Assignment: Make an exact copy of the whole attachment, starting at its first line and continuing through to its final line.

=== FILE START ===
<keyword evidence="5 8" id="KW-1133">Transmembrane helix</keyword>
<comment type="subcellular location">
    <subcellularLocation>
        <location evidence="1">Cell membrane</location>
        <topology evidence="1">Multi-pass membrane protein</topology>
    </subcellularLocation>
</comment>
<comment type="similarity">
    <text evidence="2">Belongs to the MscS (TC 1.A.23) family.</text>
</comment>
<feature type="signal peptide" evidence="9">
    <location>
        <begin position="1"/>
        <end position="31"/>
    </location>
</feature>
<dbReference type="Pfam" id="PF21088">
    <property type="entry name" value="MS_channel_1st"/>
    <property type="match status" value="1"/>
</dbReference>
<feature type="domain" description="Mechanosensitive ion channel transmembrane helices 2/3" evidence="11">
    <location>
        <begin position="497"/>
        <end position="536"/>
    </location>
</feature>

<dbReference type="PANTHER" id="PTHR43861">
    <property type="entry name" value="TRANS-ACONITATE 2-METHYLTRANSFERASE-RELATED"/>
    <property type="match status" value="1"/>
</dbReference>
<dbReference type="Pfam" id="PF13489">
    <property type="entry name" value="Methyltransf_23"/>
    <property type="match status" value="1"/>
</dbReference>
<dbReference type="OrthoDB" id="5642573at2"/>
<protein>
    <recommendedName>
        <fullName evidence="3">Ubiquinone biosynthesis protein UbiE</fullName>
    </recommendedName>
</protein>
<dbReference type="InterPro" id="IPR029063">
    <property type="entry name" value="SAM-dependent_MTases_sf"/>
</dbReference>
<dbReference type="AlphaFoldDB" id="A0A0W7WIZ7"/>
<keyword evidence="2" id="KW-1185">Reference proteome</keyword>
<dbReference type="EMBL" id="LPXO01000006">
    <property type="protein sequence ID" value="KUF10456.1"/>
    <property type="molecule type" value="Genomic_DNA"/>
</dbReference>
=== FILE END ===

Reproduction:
<keyword evidence="5 8" id="KW-1133">Transmembrane helix</keyword>
<comment type="subcellular location">
    <subcellularLocation>
        <location evidence="1">Cell membrane</location>
        <topology evidence="1">Multi-pass membrane protein</topology>
    </subcellularLocation>
</comment>
<comment type="similarity">
    <text evidence="2">Belongs to the MscS (TC 1.A.23) family.</text>
</comment>
<feature type="signal peptide" evidence="9">
    <location>
        <begin position="1"/>
        <end position="31"/>
    </location>
</feature>
<dbReference type="Pfam" id="PF21088">
    <property type="entry name" value="MS_channel_1st"/>
    <property type="match status" value="1"/>
</dbReference>
<feature type="domain" description="Mechanosensitive ion channel transmembrane helices 2/3" evidence="11">
    <location>
        <begin position="497"/>
        <end position="536"/>
    </location>
</feature>

<dbReference type="PANTHER" id="PTHR43861">
    <property type="entry name" value="TRANS-ACONITATE 2-METHYLTRANSFERASE-RELATED"/>
    <property type="match status" value="1"/>
</dbReference>
<dbReference type="Pfam" id="PF13489">
    <property type="entry name" value="Methyltransf_23"/>
    <property type="match status" value="1"/>
</dbReference>
<dbReference type="OrthoDB" id="5642573at2"/>
<protein>
    <recommendedName>
        <fullName evidence="3">Ubiquinone biosynthesis protein UbiE</fullName>
    </recommendedName>
</protein>
<dbReference type="InterPro" id="IPR029063">
    <property type="entry name" value="SAM-dependent_MTases_sf"/>
</dbReference>
<dbReference type="AlphaFoldDB" id="A0A0W7WIZ7"/>
<keyword evidence="2" id="KW-1185">Reference proteome</keyword>
<dbReference type="EMBL" id="LPXO01000006">
    <property type="protein sequence ID" value="KUF10456.1"/>
    <property type="molecule type" value="Genomic_DNA"/>
</dbReference>